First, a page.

Most people know Edwin Hubble as a famed astronomer, but he also starred as a forward on the University of Chicago Maroons’ Big Ten champion basketball teams of 1907–08 and 1908–09.
And as fellow Chicago alumnus John Grunsfeld has prepared for his fifth space shuttle flight since 1995, he’s been pondered how best to deflate a century-old ball that Hubble had tossed around in a 1909 victory against Indiana University.
The challenge: Find a way to compactly stow the old pigskin, which to everyone’s surprise lacks an air valve, aboard the space shuttle Atlantis for its upcoming launch.
The problem unfolded last summer in a series of e-mails between Grunsfeld and Michael Turner, a University of Chicago astronomy and astrophysics professor.
“It’s a cosmic mystery as to how the ball was filled, and now for me how to drain it,” Grunsfeld told Turner, who had borrowed the basketball from the university’s athletics program for its orbital flight. Grunsfeld plans to return the basketball personally to the University after the mission, when it will go on display.
“We couldn’t find a valve to deflate it, so we will leave it to the rocket scientists to figure out how to flatten it,” Turner told Grunsfeld. It presented another challenge of the kind that Grunsfeld relishes, but would never have anticipated as an astronaut.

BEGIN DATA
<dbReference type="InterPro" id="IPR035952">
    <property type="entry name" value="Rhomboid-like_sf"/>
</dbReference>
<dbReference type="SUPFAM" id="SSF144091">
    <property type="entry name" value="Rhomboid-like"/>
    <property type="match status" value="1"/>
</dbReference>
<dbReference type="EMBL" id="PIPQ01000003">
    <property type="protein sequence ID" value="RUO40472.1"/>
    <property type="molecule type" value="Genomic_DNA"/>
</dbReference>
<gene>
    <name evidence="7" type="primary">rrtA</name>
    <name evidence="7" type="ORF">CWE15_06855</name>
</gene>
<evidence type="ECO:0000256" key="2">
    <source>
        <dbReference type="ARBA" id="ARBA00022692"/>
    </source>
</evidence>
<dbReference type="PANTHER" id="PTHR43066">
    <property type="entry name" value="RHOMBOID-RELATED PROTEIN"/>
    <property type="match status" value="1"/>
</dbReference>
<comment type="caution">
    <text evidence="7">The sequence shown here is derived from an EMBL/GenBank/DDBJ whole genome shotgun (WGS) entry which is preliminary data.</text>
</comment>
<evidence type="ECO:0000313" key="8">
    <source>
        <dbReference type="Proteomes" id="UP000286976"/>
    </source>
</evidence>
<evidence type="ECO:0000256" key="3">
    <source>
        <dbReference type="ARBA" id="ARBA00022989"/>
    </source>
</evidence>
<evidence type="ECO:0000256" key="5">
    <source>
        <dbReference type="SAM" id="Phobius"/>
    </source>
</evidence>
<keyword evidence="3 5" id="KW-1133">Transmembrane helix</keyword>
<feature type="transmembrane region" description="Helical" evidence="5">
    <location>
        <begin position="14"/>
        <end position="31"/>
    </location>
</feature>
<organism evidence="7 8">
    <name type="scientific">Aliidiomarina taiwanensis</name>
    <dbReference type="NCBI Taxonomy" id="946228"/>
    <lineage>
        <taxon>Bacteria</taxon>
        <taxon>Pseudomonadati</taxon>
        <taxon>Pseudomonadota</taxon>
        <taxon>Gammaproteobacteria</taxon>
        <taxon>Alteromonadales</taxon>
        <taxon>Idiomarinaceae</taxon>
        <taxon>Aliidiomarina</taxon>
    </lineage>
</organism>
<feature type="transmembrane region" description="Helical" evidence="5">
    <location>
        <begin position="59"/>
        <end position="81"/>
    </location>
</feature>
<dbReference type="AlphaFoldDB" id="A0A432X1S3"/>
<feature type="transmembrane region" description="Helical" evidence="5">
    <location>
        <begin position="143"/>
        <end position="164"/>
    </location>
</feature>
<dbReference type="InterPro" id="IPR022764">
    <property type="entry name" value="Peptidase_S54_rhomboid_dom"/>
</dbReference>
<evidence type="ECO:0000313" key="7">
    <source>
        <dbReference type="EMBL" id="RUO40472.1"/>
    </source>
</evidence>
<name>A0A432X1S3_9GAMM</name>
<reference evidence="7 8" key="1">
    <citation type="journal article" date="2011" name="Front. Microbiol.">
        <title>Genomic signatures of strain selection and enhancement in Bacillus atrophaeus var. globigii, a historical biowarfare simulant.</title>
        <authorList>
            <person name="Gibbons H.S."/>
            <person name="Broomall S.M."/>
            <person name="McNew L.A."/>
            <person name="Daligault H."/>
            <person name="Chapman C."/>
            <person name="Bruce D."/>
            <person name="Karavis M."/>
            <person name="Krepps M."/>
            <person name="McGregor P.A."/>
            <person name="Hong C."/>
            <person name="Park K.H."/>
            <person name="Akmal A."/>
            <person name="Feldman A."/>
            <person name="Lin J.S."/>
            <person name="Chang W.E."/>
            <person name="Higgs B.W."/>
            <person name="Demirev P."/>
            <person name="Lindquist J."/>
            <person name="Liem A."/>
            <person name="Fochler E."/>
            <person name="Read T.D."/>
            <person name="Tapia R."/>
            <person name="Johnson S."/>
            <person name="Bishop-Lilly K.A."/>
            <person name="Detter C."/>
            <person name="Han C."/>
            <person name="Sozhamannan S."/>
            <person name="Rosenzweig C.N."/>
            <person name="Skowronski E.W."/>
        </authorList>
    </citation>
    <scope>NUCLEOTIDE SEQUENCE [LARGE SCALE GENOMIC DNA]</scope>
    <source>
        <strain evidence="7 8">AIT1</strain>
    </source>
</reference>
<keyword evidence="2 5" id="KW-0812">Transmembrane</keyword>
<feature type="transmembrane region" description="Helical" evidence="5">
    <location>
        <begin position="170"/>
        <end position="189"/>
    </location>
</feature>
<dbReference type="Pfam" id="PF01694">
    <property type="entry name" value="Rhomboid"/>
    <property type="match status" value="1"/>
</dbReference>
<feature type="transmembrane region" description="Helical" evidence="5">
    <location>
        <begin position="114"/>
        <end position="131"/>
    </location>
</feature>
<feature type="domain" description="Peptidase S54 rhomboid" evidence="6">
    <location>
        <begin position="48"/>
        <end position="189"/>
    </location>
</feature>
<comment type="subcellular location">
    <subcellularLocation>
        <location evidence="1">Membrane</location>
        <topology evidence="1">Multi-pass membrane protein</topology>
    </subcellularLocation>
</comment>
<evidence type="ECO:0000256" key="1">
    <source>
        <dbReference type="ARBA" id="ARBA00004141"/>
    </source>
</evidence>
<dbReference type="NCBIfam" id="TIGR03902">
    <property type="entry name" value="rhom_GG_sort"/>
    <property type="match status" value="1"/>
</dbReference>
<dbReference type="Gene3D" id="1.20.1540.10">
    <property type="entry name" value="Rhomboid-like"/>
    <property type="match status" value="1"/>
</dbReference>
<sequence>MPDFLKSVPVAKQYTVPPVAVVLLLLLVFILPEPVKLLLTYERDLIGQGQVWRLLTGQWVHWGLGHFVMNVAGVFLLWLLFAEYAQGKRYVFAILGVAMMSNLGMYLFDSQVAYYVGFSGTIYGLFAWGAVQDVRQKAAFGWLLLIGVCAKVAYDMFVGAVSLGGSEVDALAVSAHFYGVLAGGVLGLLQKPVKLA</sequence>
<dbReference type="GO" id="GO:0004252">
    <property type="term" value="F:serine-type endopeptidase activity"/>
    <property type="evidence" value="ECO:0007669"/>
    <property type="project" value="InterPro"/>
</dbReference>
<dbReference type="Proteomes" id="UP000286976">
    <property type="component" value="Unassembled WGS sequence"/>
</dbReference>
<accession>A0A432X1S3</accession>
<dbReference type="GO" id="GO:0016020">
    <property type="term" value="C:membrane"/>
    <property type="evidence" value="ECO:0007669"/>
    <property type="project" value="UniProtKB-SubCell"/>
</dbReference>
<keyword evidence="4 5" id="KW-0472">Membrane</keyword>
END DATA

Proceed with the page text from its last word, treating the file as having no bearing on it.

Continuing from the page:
Five weeks before scheduled launch, Grunsfeld punctured the basketball with a hypodermic needle. “Nothing happened, no air hissing out, or any air transfer at all as I compressed the ball,” he said. Grunsfeld assumed that he had punctured the pigskin, but not the underlying air bladder. And yet more punctures with different needles in different locations also failed to deflate the ball.
Finally, with the University’s permission, Grunsfeld resorted to cutting a small incision into the ball. “To my astonishment, I discovered that there is no bladder, and no pressurized air. The basketball was filled with an organic fiber packing,” he said.
Grunsfeld plans to reshape the ball while in orbit and gently pass it around to crewmates during a photo-op. The moment should provide a memorable, light-hearted counterpoint to his usual orbital workload of marathon spacewalks and Hubble Telescope repairs.